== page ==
The new law governing independent contracting, AB 5, includes what can be described as a business-to-business (B2B) exemption. But a close examination of the actual language shows that the B2B exemption is virtually inoperable.
The author of AB 5 consistently states that the B2B carve-out provides relief to freelancers and sole proprietors to continue operating in the state and not be subject to AB 5’s ABC test. However, even if a service provider can establish that it meets all of the factors, misclassification liability on the hiring entity is so great that no one wants to take the risk (misclassification liability may include unpaid minimum wage, overtime, meal and rest breaks, unpaid Federal, State and local income tax, Private Attorneys General Act penalties, unpaid sick time, unpaid work related expenses, workers’ compensation premiums, and unemployment compensation, just to name a few).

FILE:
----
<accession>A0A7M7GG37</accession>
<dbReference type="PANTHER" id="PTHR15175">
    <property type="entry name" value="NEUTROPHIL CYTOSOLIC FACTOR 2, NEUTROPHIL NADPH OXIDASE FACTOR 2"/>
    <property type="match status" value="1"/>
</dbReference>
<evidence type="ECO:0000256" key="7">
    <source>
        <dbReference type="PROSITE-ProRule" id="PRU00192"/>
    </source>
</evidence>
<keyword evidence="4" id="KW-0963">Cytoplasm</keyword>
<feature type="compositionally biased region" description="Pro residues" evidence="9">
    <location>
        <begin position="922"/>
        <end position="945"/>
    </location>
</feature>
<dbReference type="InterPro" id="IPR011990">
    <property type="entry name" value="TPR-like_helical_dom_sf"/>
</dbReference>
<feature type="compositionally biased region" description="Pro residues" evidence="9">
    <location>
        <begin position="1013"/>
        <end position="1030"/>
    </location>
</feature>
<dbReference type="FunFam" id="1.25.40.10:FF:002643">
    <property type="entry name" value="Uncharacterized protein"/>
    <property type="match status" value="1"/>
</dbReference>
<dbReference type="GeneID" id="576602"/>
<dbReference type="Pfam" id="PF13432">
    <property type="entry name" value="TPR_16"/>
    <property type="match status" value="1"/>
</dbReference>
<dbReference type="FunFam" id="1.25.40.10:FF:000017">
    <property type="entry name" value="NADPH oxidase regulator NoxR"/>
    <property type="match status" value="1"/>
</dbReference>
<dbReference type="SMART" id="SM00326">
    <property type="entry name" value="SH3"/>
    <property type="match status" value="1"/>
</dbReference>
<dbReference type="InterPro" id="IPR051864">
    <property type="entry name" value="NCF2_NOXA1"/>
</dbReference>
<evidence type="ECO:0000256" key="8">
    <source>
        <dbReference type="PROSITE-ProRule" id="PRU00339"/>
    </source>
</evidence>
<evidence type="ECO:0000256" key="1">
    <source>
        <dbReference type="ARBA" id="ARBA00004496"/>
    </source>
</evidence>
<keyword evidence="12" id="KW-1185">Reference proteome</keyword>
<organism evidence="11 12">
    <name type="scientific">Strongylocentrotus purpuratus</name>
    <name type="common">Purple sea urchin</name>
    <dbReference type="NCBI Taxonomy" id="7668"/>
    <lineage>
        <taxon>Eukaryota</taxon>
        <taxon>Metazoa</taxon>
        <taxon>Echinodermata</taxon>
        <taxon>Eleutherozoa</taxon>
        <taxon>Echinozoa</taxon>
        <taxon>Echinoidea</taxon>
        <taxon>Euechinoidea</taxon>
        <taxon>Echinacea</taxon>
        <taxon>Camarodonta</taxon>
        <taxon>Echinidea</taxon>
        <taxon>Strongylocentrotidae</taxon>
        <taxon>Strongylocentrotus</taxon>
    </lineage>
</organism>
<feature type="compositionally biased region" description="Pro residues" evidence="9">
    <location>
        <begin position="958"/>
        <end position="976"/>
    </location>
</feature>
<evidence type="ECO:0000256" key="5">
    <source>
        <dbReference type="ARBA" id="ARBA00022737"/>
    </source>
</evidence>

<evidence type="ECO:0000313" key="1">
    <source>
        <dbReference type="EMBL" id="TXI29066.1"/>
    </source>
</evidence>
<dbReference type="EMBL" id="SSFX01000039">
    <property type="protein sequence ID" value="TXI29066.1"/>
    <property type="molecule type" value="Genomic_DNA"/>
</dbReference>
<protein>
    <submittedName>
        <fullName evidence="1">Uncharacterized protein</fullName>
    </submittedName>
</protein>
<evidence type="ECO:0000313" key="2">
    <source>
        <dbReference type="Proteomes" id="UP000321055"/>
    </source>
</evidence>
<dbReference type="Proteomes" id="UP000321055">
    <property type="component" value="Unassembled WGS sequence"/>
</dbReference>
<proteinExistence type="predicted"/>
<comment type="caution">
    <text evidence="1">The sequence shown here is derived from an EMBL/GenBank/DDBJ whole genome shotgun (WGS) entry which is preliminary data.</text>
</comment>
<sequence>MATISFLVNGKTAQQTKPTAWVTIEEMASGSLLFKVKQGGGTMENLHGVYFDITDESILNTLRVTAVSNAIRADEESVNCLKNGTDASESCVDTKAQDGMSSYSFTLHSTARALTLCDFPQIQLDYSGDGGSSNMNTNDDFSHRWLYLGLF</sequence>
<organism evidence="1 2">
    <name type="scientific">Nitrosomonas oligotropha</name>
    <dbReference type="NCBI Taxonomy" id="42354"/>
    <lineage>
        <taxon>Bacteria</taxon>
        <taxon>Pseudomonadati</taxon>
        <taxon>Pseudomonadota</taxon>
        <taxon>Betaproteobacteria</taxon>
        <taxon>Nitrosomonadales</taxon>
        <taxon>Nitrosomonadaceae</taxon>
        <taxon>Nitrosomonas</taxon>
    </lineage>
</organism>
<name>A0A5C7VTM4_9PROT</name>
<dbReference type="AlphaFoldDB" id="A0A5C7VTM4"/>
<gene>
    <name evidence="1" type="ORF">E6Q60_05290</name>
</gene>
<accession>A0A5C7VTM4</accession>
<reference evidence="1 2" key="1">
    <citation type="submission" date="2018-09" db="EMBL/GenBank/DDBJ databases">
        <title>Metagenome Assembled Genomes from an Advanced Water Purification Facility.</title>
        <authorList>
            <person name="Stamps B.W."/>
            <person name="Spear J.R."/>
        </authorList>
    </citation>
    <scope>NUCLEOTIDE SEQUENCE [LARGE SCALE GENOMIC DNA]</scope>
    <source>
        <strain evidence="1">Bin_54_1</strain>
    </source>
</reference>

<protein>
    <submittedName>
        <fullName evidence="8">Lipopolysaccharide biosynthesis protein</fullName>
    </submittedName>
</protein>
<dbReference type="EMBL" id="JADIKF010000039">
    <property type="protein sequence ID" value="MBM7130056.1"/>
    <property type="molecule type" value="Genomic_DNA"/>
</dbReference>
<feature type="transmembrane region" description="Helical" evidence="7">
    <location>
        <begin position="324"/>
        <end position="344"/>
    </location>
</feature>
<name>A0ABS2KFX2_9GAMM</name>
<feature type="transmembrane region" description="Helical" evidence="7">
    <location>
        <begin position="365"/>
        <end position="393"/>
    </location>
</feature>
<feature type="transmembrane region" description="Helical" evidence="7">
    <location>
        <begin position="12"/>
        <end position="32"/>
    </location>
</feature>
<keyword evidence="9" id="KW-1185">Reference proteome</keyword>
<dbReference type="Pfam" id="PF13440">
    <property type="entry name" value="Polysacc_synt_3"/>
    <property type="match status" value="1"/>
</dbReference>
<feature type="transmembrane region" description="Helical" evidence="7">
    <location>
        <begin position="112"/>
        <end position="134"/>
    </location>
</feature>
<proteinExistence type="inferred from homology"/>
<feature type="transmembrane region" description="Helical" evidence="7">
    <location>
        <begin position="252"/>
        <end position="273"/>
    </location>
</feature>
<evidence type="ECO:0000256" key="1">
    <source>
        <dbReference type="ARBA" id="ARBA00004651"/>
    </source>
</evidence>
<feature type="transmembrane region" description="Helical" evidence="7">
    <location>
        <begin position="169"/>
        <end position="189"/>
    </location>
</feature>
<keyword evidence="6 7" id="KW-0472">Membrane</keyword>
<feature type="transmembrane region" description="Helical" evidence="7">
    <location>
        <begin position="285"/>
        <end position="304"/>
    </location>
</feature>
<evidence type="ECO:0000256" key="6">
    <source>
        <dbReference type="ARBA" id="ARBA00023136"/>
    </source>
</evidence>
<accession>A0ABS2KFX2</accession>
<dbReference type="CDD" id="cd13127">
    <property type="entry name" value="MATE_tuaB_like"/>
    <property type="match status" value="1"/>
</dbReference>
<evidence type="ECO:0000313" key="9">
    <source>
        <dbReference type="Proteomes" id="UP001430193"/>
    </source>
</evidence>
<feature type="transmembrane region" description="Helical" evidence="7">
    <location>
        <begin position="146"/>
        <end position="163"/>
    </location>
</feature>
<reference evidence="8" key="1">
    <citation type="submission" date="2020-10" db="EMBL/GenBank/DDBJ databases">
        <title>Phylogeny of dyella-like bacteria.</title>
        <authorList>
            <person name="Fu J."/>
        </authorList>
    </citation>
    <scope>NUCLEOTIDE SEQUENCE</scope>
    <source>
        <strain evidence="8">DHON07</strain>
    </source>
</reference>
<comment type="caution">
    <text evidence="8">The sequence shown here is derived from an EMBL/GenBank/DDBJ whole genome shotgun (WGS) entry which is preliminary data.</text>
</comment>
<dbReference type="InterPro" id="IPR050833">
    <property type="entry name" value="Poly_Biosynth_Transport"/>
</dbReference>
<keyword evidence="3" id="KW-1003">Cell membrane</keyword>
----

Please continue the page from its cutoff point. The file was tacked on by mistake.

To qualify for the B2B exemption, the contracting business must show that it meets all of the 12 requirements of this exemption. Thus, failing to meet just one of the 12 factors means the business entity does not qualify for the exemption. Businesses must keep in mind that, even if the B2B exemption does apply, businesses still need to satisfy the Borello test which is a demanding standard in and of itself.
While many of the factors are problematic, the following 4 factors make it nearly impossible for businesses to benefit from this ABC test exemption: Read More